1. Situationism & the Sex Pistols- A totally fun paper to write because I am a fan of both the Situationists and the Sex Pistols. It's way too long right now and I need to edit out about 300 words. I bought Never Mind the Bollocks on vinyl (still have it somewhere) in 1985 and have been into Situationist ideas for at least the past 4 years so this one was an interesting culmination of two related topics. 2. Supermodernism and Hyper-homogeneity- I literally hadn't heard the term "Supermodernism" until two weeks ago, so this one requires research (umm, closed library, I'm looking at you). it's 500 words and done-ish, but I need to make sure that i even know what the fuck I am trying to say. The basic argument is that if you drop little Disney Halls everywhere than they are really no different than a Starbucks, just a lot more expensive. Banality is the theme here. 3. Postmodernism- I have never been able to get excited about Postmodernism, and this paper is unwritten for that reason. I plan on focusing on the antenna of the Guild House, its removal; the idea that sparked the decorated shed. But we'll see. This one probably won't be anything to write home about. 4. Futurist Manifesto Blog- I scrapped this one. It was an interesting-ish idea. I formatted the Futurist Manifesto into your everyday blog. Each numbered manifesto item was a blog post and the commentary came via my response in the comments. It's a little kitsch, though that isn't what killed it. I started noticing Fascism in the Futurists and after researching that a little bit found a real link to Mussolini. I read 5 books about Mussolini and Fascist Italy last summer and there is no way that I could write a 500 word essay on this. I need at least 10 pages and more than a 4 day weekend. so, scrapped and on to the aforementioned PoMo.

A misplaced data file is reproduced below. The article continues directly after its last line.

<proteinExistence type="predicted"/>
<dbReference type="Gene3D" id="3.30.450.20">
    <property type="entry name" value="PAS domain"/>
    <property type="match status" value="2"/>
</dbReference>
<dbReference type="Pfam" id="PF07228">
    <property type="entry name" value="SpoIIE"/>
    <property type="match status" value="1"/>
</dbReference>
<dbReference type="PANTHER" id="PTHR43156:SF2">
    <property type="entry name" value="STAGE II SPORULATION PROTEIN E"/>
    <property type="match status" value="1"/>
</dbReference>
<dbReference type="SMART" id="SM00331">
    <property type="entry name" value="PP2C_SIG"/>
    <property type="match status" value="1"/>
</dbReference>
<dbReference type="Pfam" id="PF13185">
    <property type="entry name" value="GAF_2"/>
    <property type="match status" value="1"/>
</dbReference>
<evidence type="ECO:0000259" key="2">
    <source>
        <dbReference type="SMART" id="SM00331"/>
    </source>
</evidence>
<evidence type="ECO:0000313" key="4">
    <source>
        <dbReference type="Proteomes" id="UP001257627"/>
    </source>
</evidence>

-Reader Responses

1. Digital Geography- This is an interesting essay by Joel Kotkin. Usually theorists and urbanists think that the digital revolution will make place irrelevant. Kotkin argues that digital = remote workers = a choice in places to live. We aren't tied to the manufacturing plant anymore and this makes place very relevant. I make the argument that LA is a very attractive city in this Digital Geography. I kinda like this one. 2. Hedge- I really liked this one. Hedge is cooperative design practice. I won't go into the specifics of this one, but as I read this essay I felt like I was reading my own ideas. Ideas I have discussed at length with those I plan to go into business with. There is only one fundamental difference in the business model of Hedge and the model I have been formulating for the past couple of years. 3. Bigness- Written by Rem at his Remmiest. I read a quote where he describes his essay as "dangerous". That sounds so cheesy, "My essay is dangerous!" But anyhow, I tried to decode it and figure out just who/what it is dangerous to. I wrote a decent essay but nothing to get too excited about.

So that's that. I should be done with this tomorrow (if the fucking library decides to open) and can begin the race to the finish, staying up three days at a time, that is studio finals.